Multiple prominent trials are taking place currently, but only one seems to have riveted the public’s attention, according to the latest Economist/YouGov Poll. It is the just-concluded trial of television star Jussie Smollett. Nearly three in four Americans have heard something about the trial of the former Empire actor, who was recently convicted of felony disorderly conduct for staging a racist attack on himself two years ago in Chicago.
Most people agree that the guilty verdict against Smollett was the right one. By a margin of eight to one, Americans say he should have been found guilty of falsely reporting a hate crime. Democrats and Republicans, as well as Black and white Americans, agree with the verdict.
Americans are also paying attention to the ongoing trial of Ghislaine Maxwell; 62% say they have heard something about Maxwell’s trial, in which she is accused of assisting Jeffrey Epstein in sexually exploiting minors. Americans are less familiar with two other high-profile trials involving women defendants; 41% have heard something about the wire fraud trial of Theranos founder Elizabeth Holmes, while just 33% have heard anything about the trial of Kimberly Potter, the former Minneapolis police officer who shot and killed Daunte Wright during a traffic stop earlier this year.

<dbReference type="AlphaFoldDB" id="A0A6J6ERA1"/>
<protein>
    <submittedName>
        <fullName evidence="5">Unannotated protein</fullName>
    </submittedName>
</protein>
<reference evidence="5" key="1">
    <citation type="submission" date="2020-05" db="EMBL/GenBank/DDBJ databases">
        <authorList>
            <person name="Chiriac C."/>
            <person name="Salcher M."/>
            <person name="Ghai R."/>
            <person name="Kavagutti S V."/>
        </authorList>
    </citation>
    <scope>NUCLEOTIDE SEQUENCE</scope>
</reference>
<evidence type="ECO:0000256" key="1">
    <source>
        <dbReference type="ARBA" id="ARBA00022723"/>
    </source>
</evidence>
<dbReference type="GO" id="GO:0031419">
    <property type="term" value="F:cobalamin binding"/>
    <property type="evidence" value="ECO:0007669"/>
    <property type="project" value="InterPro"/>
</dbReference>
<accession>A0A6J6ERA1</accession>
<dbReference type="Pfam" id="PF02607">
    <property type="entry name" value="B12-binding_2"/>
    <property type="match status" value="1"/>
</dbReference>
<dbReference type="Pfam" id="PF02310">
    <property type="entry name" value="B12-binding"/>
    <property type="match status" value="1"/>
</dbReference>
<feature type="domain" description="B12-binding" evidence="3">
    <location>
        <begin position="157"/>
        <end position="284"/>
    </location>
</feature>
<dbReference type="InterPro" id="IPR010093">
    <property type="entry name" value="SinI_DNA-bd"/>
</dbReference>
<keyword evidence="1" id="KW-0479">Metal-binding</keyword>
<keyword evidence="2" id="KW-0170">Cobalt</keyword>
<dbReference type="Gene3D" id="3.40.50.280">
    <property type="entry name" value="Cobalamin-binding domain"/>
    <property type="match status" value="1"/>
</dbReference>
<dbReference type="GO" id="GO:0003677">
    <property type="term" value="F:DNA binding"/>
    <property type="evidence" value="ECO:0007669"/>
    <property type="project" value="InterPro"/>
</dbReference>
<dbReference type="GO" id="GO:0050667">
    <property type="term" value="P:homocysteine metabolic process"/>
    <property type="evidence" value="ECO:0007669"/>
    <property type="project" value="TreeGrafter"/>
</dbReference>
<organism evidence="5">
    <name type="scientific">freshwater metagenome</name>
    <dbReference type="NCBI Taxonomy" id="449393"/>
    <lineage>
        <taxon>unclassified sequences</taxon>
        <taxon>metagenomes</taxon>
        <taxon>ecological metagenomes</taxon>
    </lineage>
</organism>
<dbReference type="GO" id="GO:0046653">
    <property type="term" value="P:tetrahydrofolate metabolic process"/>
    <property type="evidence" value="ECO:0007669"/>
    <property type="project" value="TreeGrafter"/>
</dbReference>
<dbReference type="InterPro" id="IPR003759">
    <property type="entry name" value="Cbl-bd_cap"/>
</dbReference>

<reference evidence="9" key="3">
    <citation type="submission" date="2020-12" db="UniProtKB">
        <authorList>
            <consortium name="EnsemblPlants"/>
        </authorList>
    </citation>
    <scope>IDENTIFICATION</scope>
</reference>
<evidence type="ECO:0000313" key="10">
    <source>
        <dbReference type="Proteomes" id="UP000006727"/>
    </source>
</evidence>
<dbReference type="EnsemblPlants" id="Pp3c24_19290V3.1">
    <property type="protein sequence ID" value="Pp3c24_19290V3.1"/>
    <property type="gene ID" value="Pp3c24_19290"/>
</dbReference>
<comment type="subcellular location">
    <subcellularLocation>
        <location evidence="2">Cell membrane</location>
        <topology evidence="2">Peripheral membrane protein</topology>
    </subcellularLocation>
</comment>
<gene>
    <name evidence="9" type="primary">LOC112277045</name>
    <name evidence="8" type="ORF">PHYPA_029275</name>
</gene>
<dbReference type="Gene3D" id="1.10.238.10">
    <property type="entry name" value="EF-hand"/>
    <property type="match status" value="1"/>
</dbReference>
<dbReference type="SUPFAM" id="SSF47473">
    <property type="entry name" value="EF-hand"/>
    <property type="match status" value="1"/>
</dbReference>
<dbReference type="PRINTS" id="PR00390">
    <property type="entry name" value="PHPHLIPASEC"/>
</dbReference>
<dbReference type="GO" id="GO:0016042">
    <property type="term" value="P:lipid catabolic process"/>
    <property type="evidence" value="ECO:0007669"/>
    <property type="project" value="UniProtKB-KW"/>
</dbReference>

The Potter trial, like several others recently, involves a white police officer killing a Black man. Potter claims she mistook her gun for her taser. While some people find that to be a plausible scenario, just as many reject the possibility. On this question there is significant disagreement among Democrats and Republicans, as well as Black and white Americans.
Republicans are likely to find claims such as Potter’s believable, while Democrats do not. By a margin of two to one, Black Americans do not find it believable that a police officer could accidentally use their taser instead of their gun. White Americans do, though by a relatively narrow margin.
But more than half of Americans don’t yet have an opinion on Potter’s guilt or innocence of manslaughter in Wright’s death. While 28% say she should be found guilty, 17% disagree. More than half of Black Americans have an opinion. By 45% to 12%, they say she is guilty.
Methodology: The Economist survey was conducted by YouGov using a nationally representative sample of 1,500 U.S. adult citizens interviewed online between December 12 and December 14, 2021. This sample was weighted according to gender, age, race, and education based on the 2018 American Community Survey, conducted by the U.S. Census Bureau, as well as 2016 and 2020 Presidential votes (or non-votes). Respondents were selected from YouGov’s opt-in panel to be representative of all U.S. citizens. The margin of error is approximately 3% for the overall sample.